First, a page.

Continuation of Elsabe’s Story (Part 1): Having Twins...
Breastfeeding twins doubles the time and effort you have to put in, but it also doubles the reward you get out.
Elsabe’s take on breastfeeding twins is that it is hard, but doable. She encourages new twin moms to push through early stages of breastfeeding with determination and perseverance not to miss out on the fun part later.
Elsabe’s twin-girls were born at 35 weeks and 1 day. Long before the delivery Elsabe made the decision about nursing her twins.
She was fortunate to have the support of her family, but many
doctors and nurses kept on convincing her that she would fail. It just turns out so that professional medical or best-meaning relatives’
advice is not always what mom’s inner voice tells her.
Elsabe doesn’t regret a bit of her decision about breastfeeding twins, and even now with 33-months old toddlers she enjoys the beauty of extended breastfeeding.
Here is the next set of questions about breastfeeding twins that she has
kindly answered. Thank you Elsabe for sharing your experience with Breastfeeding
I was so passionate about breastfeeding, having learned more about it after nursing my son and discovering how amazing breast milk and the act of breastfeeding itself were, that bottle-feeding, to me, was never an option.
I was also just plain stubborn and absolutely determined to prove to everyone that it is possible to exclusively breastfeed two babies at once without supplementing, just because people said I couldn't (and doctors and nurses mostly!). In the end, that might have been the one thing that kept me persevering.
It was quite a big learning curve and completely different from feeding just one baby.
Learning how to position two babies, so they could feed at the same time was the biggest challenge. It's in reality a skill you learn (like learning to tie shoe laces, or riding a bike etc). It was easy when Hubby or someone else was around to pass them to me and even help position them right. But doing it alone was difficult.
No, only Alizah (the bigger baby) fed
like a pro from the start.
My smaller baby Tammy struggled to latch and nurse. They said it was because she was so small and her blood sugar level dropped quickly.
For the first night they kept her in the nursery and fed her through a nasogastric tube (a tube that carries food to stomach through the nose).
I only remember expressing colostrum once for her; they probably gave her formula for the other feeds. But that night I felt overwhelmed after seeing the two babies on the table being checked after the c-section. Having only Alizah with me that night felt familiar. She looked a lot like her brother did, latched on and fed easily like he did, so I just focused on bonding with her first.
The next morning though I realized I actually had two babies, and being so determined to make a success of breastfeeding them both, I knew I had to get her back and try again sooner rather than later. So I started asking every single person entering my room to bring her to me.
Eventually a lovely lactation consultant came to me and after hearing that my son breastfed for 17 months and seeing how well Alizah fed, she did extra effort to help me get Tammy to breastfeed as well.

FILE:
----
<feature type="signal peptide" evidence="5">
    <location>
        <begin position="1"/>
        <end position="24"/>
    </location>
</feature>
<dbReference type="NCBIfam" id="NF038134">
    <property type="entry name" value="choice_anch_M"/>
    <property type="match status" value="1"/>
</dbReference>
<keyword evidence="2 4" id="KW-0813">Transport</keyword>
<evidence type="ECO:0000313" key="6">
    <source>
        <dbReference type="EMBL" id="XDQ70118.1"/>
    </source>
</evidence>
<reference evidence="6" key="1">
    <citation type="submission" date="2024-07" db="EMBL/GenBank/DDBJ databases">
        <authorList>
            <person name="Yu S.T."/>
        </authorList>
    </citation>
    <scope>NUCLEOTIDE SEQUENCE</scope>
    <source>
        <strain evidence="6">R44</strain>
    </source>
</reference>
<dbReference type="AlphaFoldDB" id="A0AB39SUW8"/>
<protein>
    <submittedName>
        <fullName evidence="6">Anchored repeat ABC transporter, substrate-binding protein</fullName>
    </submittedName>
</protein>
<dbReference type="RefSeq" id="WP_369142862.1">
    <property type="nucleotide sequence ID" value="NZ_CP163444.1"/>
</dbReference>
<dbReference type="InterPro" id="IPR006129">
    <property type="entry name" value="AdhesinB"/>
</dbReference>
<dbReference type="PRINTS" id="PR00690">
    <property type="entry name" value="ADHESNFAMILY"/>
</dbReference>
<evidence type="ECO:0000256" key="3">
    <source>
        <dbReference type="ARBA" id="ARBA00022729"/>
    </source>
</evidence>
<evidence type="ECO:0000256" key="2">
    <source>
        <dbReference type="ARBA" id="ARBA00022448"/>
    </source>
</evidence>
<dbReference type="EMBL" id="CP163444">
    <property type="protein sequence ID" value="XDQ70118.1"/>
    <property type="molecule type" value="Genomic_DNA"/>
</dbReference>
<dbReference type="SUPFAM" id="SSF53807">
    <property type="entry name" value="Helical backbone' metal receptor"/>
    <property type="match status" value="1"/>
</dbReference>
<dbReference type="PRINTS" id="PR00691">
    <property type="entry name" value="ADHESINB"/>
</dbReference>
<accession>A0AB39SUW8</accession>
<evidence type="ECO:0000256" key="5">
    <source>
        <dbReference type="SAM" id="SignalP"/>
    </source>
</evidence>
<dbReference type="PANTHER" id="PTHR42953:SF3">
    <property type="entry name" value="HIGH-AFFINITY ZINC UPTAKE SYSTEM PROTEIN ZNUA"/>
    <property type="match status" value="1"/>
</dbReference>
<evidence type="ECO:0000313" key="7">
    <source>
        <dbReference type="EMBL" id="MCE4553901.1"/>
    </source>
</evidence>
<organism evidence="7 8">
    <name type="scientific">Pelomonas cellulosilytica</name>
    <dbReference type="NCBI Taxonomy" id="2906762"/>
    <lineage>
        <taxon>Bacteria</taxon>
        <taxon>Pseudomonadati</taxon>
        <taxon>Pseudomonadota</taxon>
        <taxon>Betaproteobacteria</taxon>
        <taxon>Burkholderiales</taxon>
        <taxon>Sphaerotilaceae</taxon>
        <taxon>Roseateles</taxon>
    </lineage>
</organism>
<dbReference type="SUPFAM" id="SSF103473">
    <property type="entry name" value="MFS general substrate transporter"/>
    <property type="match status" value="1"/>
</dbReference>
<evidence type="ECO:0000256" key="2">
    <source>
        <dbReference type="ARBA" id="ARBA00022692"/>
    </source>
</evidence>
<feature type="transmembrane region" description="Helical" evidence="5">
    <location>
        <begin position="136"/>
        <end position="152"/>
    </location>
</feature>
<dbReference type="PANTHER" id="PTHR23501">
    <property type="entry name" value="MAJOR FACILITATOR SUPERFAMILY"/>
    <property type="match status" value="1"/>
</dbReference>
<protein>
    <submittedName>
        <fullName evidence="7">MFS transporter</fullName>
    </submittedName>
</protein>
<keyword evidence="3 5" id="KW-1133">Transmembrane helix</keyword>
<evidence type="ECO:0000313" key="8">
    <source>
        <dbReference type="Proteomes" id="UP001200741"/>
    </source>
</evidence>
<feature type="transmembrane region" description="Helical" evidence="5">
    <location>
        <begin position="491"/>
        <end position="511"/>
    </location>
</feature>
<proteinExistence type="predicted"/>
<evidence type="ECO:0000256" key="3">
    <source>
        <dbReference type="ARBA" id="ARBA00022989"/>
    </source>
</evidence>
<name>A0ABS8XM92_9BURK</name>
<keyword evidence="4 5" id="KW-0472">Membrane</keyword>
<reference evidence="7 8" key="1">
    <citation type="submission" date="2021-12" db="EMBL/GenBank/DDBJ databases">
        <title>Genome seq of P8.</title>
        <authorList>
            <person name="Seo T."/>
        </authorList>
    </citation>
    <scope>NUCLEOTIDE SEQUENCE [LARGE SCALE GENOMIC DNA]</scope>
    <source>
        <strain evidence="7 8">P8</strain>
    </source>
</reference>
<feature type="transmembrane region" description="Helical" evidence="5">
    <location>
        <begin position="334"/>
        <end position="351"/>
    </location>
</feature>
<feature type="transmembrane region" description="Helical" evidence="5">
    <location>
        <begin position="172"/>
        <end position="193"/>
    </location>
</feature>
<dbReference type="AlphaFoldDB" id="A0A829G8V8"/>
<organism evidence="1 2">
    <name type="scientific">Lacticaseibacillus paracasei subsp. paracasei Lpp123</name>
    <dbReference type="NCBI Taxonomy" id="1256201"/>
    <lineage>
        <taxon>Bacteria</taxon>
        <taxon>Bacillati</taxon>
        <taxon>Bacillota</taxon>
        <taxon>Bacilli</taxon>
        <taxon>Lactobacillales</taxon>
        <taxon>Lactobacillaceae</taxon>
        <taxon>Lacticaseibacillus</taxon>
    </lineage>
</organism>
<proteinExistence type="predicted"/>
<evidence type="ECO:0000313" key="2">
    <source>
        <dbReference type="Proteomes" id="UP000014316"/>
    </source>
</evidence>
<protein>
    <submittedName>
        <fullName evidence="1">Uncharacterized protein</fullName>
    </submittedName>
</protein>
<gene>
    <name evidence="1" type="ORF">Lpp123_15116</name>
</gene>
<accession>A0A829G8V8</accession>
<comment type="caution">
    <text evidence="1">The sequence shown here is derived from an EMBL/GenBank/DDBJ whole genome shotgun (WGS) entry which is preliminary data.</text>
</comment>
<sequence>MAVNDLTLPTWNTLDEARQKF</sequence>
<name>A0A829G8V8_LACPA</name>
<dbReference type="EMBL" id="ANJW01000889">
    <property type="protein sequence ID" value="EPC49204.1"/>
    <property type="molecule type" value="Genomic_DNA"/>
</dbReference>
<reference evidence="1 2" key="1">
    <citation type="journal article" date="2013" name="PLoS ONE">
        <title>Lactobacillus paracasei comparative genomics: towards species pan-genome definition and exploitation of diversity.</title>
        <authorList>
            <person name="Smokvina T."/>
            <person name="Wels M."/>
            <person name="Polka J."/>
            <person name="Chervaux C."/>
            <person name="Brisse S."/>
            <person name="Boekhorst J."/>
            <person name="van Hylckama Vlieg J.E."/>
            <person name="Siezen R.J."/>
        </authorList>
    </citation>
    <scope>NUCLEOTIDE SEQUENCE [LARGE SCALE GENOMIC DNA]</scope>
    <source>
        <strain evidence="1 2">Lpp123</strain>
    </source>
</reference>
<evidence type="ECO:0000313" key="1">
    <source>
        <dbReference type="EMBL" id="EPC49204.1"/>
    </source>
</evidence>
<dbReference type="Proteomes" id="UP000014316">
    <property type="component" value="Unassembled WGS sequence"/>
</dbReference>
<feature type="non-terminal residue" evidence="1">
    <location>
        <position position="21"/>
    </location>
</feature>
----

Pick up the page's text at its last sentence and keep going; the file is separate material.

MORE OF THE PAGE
It took us the entire day and I was really sore and exhausted afterwards!! After a c-section you're supposed to move around as soon as possible. I sat all day feeding Alizah, then trying to get Tammy to latch, then eating a bit myself, changing nappies, then repeating it all over again.
We gave Tammy some colostrum on a spoon in between to make sure she got milk in and got her blood sugar level up. Eventually she latched and nursed (which was about 24 hours after their birth).
They were born on Tuesday at 4pm, we worked on getting Tammy to breastfeed all day Wednesday and by Thursday lunch time the doctor said we could go home. Things went much easier at home!
The first few feeds no, as Tammy didn't
latch on and had the nasogastric tube. Once her tube was removed I
fed them together.
But... it got more difficult as they grew bigger and heavier!
I kept trying to feed them together, as that is what every book/website and parent of twins will tell you to do - otherwise you end up feeding all day long. But eventually after all the extra sets of hands had gone and I struggled to pick up a baby with only one hand while trying to get both positioned right, I decided to just feed them one after the other.
Getting them into the routine of one feeding after the other was more manageable than adapting to two wriggling, growing babies being picked up with one hand. It was easier for me to feed one baby while comforting the other with one hand in the cot right next to the couch or even rocking the waiting baby in the car seat with my foot, then switching them.
Once they could sit without support and had good head control, I started doing feeds together, but only when the other baby cried too much. It became easier when they could support their own body weight and help position themselves a bit. But whenever I had a choice, I preferred nursing one after the other.
Every mom of twins or higher multiples figures out routines and techniques that work best for her and her babies. Yes, I do encourage you to educate yourself in breastfeeding twins basics – read, talk to other moms like Elsabe who have done it, seek help from doctors and nurses, but remember that no two twins are alike. Be flexible, don’t be scared of letting go of some control, and letting your babies show you THE way.
There are many ways to show your love and devotion to your kids and to win their trust. Breastfeeding is the most natural one.
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